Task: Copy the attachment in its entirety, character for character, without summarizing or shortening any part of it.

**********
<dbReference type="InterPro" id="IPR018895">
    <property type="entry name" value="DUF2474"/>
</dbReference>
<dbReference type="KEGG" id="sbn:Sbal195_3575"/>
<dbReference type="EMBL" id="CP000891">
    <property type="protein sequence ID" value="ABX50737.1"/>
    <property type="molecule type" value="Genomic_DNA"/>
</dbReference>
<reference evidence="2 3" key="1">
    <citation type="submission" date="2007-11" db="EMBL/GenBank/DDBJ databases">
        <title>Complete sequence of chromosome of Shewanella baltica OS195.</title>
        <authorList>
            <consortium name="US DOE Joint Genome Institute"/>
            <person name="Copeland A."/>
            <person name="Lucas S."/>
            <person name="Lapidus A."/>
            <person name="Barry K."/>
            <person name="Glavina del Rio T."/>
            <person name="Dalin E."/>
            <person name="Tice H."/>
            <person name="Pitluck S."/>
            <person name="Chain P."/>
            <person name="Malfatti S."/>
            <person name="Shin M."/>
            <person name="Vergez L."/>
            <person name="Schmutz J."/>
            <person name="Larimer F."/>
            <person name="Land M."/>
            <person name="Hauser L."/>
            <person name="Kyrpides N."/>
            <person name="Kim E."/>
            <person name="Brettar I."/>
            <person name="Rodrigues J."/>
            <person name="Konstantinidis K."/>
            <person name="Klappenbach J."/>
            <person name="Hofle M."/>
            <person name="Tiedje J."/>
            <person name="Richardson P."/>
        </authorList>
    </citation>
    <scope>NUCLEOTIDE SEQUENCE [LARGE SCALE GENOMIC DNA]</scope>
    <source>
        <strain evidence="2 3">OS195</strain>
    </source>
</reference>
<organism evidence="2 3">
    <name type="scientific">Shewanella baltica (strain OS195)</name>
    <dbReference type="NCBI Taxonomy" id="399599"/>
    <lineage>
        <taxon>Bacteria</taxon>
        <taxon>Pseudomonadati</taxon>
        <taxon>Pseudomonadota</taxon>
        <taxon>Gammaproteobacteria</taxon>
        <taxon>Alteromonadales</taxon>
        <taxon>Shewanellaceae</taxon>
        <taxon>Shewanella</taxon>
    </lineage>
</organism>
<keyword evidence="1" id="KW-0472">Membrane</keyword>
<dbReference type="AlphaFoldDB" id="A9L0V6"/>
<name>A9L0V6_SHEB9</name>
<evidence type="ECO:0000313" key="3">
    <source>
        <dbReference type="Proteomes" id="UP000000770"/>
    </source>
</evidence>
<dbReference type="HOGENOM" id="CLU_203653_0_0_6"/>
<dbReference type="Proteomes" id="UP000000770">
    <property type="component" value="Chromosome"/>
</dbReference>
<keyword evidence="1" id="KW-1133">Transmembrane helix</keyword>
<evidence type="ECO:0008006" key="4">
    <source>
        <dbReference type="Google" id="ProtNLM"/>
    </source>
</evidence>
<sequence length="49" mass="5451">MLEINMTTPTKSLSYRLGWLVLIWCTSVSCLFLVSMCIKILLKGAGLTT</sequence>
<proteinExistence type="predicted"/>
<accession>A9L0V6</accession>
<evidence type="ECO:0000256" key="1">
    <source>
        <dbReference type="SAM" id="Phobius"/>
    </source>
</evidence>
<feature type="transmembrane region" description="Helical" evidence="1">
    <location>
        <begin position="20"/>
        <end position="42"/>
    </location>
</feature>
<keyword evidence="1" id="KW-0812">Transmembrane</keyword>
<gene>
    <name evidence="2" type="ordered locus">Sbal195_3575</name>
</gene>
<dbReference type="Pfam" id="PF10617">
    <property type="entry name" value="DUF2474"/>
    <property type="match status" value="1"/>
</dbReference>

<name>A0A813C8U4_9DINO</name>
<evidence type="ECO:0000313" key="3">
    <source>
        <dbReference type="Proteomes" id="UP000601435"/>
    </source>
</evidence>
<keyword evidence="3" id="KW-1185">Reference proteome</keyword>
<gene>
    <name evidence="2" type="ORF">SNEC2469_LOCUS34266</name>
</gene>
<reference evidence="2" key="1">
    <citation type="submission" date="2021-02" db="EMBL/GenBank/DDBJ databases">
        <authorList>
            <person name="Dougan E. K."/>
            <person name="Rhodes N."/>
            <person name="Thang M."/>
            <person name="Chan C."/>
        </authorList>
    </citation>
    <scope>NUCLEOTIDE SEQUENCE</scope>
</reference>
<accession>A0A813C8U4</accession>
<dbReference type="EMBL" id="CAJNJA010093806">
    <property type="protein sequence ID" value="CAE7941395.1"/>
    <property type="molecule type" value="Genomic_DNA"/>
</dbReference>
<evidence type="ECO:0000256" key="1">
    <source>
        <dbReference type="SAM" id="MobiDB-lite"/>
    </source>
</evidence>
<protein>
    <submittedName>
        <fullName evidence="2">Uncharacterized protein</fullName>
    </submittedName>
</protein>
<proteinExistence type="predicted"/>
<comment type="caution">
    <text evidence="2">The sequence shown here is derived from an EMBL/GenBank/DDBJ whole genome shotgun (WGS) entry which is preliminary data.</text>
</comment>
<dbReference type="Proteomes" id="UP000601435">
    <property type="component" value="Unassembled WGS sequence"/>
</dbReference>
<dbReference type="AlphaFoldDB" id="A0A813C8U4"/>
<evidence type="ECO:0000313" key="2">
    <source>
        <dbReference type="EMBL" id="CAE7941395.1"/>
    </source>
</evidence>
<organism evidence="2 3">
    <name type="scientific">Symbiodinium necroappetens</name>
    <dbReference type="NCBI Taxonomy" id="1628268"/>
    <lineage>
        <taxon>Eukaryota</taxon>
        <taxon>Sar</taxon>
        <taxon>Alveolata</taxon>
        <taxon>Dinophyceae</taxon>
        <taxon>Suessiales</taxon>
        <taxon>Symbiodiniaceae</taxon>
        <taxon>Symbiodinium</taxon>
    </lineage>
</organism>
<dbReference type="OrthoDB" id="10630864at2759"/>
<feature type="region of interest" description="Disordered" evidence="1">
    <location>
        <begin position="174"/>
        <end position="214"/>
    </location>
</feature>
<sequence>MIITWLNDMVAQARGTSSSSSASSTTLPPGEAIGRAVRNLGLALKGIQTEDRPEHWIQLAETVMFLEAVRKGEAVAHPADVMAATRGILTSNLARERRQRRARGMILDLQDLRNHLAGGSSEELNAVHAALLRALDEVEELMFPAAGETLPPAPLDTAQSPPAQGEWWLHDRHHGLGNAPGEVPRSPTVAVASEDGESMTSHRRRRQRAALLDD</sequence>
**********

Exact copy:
<dbReference type="InterPro" id="IPR018895">
    <property type="entry name" value="DUF2474"/>
</dbReference>
<dbReference type="KEGG" id="sbn:Sbal195_3575"/>
<dbReference type="EMBL" id="CP000891">
    <property type="protein sequence ID" value="ABX50737.1"/>
    <property type="molecule type" value="Genomic_DNA"/>
</dbReference>
<reference evidence="2 3" key="1">
    <citation type="submission" date="2007-11" db="EMBL/GenBank/DDBJ databases">
        <title>Complete sequence of chromosome of Shewanella baltica OS195.</title>
        <authorList>
            <consortium name="US DOE Joint Genome Institute"/>
            <person name="Copeland A."/>
            <person name="Lucas S."/>
            <person name="Lapidus A."/>
            <person name="Barry K."/>
            <person name="Glavina del Rio T."/>
            <person name="Dalin E."/>
            <person name="Tice H."/>
            <person name="Pitluck S."/>
            <person name="Chain P."/>
            <person name="Malfatti S."/>
            <person name="Shin M."/>
            <person name="Vergez L."/>
            <person name="Schmutz J."/>
            <person name="Larimer F."/>
            <person name="Land M."/>
            <person name="Hauser L."/>
            <person name="Kyrpides N."/>
            <person name="Kim E."/>
            <person name="Brettar I."/>
            <person name="Rodrigues J."/>
            <person name="Konstantinidis K."/>
            <person name="Klappenbach J."/>
            <person name="Hofle M."/>
            <person name="Tiedje J."/>
            <person name="Richardson P."/>
        </authorList>
    </citation>
    <scope>NUCLEOTIDE SEQUENCE [LARGE SCALE GENOMIC DNA]</scope>
    <source>
        <strain evidence="2 3">OS195</strain>
    </source>
</reference>
<organism evidence="2 3">
    <name type="scientific">Shewanella baltica (strain OS195)</name>
    <dbReference type="NCBI Taxonomy" id="399599"/>
    <lineage>
        <taxon>Bacteria</taxon>
        <taxon>Pseudomonadati</taxon>
        <taxon>Pseudomonadota</taxon>
        <taxon>Gammaproteobacteria</taxon>
        <taxon>Alteromonadales</taxon>
        <taxon>Shewanellaceae</taxon>
        <taxon>Shewanella</taxon>
    </lineage>
</organism>
<keyword evidence="1" id="KW-0472">Membrane</keyword>
<dbReference type="AlphaFoldDB" id="A9L0V6"/>
<name>A9L0V6_SHEB9</name>
<evidence type="ECO:0000313" key="3">
    <source>
        <dbReference type="Proteomes" id="UP000000770"/>
    </source>
</evidence>
<dbReference type="HOGENOM" id="CLU_203653_0_0_6"/>
<dbReference type="Proteomes" id="UP000000770">
    <property type="component" value="Chromosome"/>
</dbReference>
<keyword evidence="1" id="KW-1133">Transmembrane helix</keyword>
<evidence type="ECO:0008006" key="4">
    <source>
        <dbReference type="Google" id="ProtNLM"/>
    </source>
</evidence>
<sequence length="49" mass="5451">MLEINMTTPTKSLSYRLGWLVLIWCTSVSCLFLVSMCIKILLKGAGLTT</sequence>
<proteinExistence type="predicted"/>
<accession>A9L0V6</accession>
<evidence type="ECO:0000256" key="1">
    <source>
        <dbReference type="SAM" id="Phobius"/>
    </source>
</evidence>
<feature type="transmembrane region" description="Helical" evidence="1">
    <location>
        <begin position="20"/>
        <end position="42"/>
    </location>
</feature>
<keyword evidence="1" id="KW-0812">Transmembrane</keyword>
<gene>
    <name evidence="2" type="ordered locus">Sbal195_3575</name>
</gene>
<dbReference type="Pfam" id="PF10617">
    <property type="entry name" value="DUF2474"/>
    <property type="match status" value="1"/>
</dbReference>

<name>A0A813C8U4_9DINO</name>
<evidence type="ECO:0000313" key="3">
    <source>
        <dbReference type="Proteomes" id="UP000601435"/>
    </source>
</evidence>
<keyword evidence="3" id="KW-1185">Reference proteome</keyword>
<gene>
    <name evidence="2" type="ORF">SNEC2469_LOCUS34266</name>
</gene>
<reference evidence="2" key="1">
    <citation type="submission" date="2021-02" db="EMBL/GenBank/DDBJ databases">
        <authorList>
            <person name="Dougan E. K."/>
            <person name="Rhodes N."/>
            <person name="Thang M."/>
            <person name="Chan C."/>
        </authorList>
    </citation>
    <scope>NUCLEOTIDE SEQUENCE</scope>
</reference>
<accession>A0A813C8U4</accession>
<dbReference type="EMBL" id="CAJNJA010093806">
    <property type="protein sequence ID" value="CAE7941395.1"/>
    <property type="molecule type" value="Genomic_DNA"/>
</dbReference>
<evidence type="ECO:0000256" key="1">
    <source>
        <dbReference type="SAM" id="MobiDB-lite"/>
    </source>
</evidence>
<protein>
    <submittedName>
        <fullName evidence="2">Uncharacterized protein</fullName>
    </submittedName>
</protein>
<proteinExistence type="predicted"/>
<comment type="caution">
    <text evidence="2">The sequence shown here is derived from an EMBL/GenBank/DDBJ whole genome shotgun (WGS) entry which is preliminary data.</text>
</comment>
<dbReference type="Proteomes" id="UP000601435">
    <property type="component" value="Unassembled WGS sequence"/>
</dbReference>
<dbReference type="AlphaFoldDB" id="A0A813C8U4"/>
<evidence type="ECO:0000313" key="2">
    <source>
        <dbReference type="EMBL" id="CAE7941395.1"/>
    </source>
</evidence>
<organism evidence="2 3">
    <name type="scientific">Symbiodinium necroappetens</name>
    <dbReference type="NCBI Taxonomy" id="1628268"/>
    <lineage>
        <taxon>Eukaryota</taxon>
        <taxon>Sar</taxon>
        <taxon>Alveolata</taxon>
        <taxon>Dinophyceae</taxon>
        <taxon>Suessiales</taxon>
        <taxon>Symbiodiniaceae</taxon>
        <taxon>Symbiodinium</taxon>
    </lineage>
</organism>
<dbReference type="OrthoDB" id="10630864at2759"/>
<feature type="region of interest" description="Disordered" evidence="1">
    <location>
        <begin position="174"/>
        <end position="214"/>
    </location>
</feature>
<sequence>MIITWLNDMVAQARGTSSSSSASSTTLPPGEAIGRAVRNLGLALKGIQTEDRPEHWIQLAETVMFLEAVRKGEAVAHPADVMAATRGILTSNLARERRQRRARGMILDLQDLRNHLAGGSSEELNAVHAALLRALDEVEELMFPAAGETLPPAPLDTAQSPPAQGEWWLHDRHHGLGNAPGEVPRSPTVAVASEDGESMTSHRRRRQRAALLDD</sequence>